Having a very diversified career path (doing one thing and then a completely different one) makes it difficult to classify the person in a recognizable manner by potential employers, and with that comes the risk of marginalization. Of course, with that also comes the opportunity of taking one’s own way in life, which may not guarantee security but provides a sense of independence that surely will help in the uncertain future.
This is a post reacting to this report by Patrick summarizing Rebecca’s presentation at Lote and generally, the session on building the transition handbook.
I don’t consider myself a risk taker. Although I found most of the ideas in there quite characteristic of Edgeryders community as a whole, it made me think a lot about people that may also find it hard to recognize themselves in certain ways of making a living, or find that those ways are beyond their reach… My understanding is that people aiming to have the freedom to choose their work by becoming self-employed or entrepreneurs are trailblazers, but not at all a sample of European youth. Recurrent (ad-hoc) solutions Edgeryders found are the ones we’ve seen: self-employment, entrepreneurship, navigating different economies -alternative currencies e.g. bartering of skills… they all require some creativity, open mindedness and a way to get around that’s Edge Ryders specific… am I wrong?
For those of us lacking the skills or readiness to create their own work setup are left with the normal directions of constructing a career, albeit an unconventional one and still a portofolio career – less focused, not hierarchical, and a degree of uncertainty which is structural, after all going for a career is risky in itself. Through portofolio careers we tend to develop some competencies that are harder to map and interdisciplinary skills that make us T shaped employees or hybrids (Charanya was talking about it in this post).
Personal example: I’m heading towards the end of a job which is only slightly connected to my university qualifications, and as I prepare for job hunting, I find it difficult to write a summary of who I am professionally, or even harder to define my profession: I am equally an early stage researcher in political sociology and a young online community builder. I have a university affiliation, but at the same time I am a communicator. I have 1-3 yrs experience in both, thus I am a learner still. The interdisciplinary competencies that I supposedly have are: peer learning, intercultural communicating, online content managing, thematic networking rather than just social. How can you sell this in traditional settings?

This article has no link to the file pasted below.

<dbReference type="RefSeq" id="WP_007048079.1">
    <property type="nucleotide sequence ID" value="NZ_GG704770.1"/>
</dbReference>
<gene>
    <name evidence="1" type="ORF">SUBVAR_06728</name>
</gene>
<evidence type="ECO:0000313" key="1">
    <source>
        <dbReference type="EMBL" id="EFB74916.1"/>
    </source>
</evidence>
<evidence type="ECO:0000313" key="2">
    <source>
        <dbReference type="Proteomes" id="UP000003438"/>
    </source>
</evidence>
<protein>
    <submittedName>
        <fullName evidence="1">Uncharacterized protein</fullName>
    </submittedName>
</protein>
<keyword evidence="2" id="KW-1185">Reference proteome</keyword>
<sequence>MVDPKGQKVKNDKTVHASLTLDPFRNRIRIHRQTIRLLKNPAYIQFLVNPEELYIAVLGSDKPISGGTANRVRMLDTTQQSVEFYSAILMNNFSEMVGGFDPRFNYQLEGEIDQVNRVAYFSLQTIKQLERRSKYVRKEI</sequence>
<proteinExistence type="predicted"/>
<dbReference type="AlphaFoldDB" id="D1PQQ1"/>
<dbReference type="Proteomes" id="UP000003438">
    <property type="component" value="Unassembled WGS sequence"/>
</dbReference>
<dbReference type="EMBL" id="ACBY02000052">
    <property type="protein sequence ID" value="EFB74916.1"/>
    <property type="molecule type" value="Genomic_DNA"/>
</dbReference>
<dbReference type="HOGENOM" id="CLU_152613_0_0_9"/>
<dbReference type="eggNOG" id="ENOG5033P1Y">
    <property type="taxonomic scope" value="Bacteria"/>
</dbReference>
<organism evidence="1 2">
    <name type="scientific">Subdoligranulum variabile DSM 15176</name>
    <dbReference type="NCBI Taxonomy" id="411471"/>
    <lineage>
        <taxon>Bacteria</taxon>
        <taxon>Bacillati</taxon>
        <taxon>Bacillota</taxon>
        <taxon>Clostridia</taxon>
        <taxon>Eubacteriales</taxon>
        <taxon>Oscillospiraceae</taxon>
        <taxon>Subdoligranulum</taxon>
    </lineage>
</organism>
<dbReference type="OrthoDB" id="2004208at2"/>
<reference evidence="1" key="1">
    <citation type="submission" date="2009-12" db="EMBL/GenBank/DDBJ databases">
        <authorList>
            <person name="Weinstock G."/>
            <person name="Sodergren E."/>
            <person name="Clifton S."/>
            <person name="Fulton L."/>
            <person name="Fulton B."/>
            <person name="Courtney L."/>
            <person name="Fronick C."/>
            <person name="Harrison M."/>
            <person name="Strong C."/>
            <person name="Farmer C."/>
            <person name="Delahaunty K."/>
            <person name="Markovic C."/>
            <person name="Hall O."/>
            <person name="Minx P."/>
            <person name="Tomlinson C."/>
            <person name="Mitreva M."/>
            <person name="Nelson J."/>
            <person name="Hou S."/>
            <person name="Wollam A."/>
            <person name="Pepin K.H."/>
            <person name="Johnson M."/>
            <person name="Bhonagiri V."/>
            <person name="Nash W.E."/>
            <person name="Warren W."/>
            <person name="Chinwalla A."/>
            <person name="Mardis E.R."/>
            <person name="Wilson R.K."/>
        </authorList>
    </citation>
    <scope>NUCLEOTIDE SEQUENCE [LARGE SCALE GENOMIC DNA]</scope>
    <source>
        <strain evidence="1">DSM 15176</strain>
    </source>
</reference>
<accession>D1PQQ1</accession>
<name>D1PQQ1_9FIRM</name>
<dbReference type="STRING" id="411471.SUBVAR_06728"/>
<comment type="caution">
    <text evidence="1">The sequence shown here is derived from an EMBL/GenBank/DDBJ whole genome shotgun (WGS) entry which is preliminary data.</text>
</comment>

So my questions for you guys who recognize yourselves in this scenario is: how do we make the most out of a portofolio career? How do we make our path valuable from a market point of view, and recognized by potential employers? And are there ways of curating your curriculum by making sense of it and providing a direction, even a multidimensional one?
Apparently some people in the Making a living session at LOTE found as a general solution opening up dialogue, but what kind of framework can we use to do that? Conceptually and in view of some experiences detailed in here, I think this could be done by:
- making a case for intrinsic motivation and passion, for the potential to learn that one has. I think you can do this successfully in a job interview – I’m a strong believer in charisma and one on one face interaction, but to get there you have to go through a recruitment process that’s most often faulted. Which means you might have to
-go around formal “job ad” recruitment if needed. You pick your potential employers pool and be pro-active in pursuing a specific job with a specific offer of skills. Even when that job’s not on the market yet. Curious if you have experience in this area… ? I remember Alberto mentioning this strategy.
-build up and be aware of your social capital outside the usual suspect allies like family and friends. Nadia’s report on social networks is a great reading of this and I distinctly remember what Ksenia said: “social capital at the moment seems to be the safest currency”; this one I find the hardest and I’m afraid it’s slightly innate… but nevertheless there are quasi-professional networkers out there that improve their chances of getting work.
(at societal level):
redefine the term JOB so as to move towards what we understand as PAID WORK: not necessarily long-term, not necessarily repetitive, not associated with routine, not associated with security. And while we do that we might think of ways to
improve the explanation and understanding of project based life-styles: what you do today may not be linked to what you do tomorrow
Do you have your own answers to the set of questions above? More importantly, how can something like this move towards the policy level? Or can it not? (I’m asking this because for me personally, new funding approaches – Edgeryders one policy idea that’s becoming more and more concrete - don’t appear so useful; of course in the long run I may benefit by being hired by more open minded employers or people with interesting projects that understand where I come from and have the money to hire). But I would suggest also coming up with a proposal that may invigorate current recruitment processes, by redefining the understanding of the meaning of job and competencies.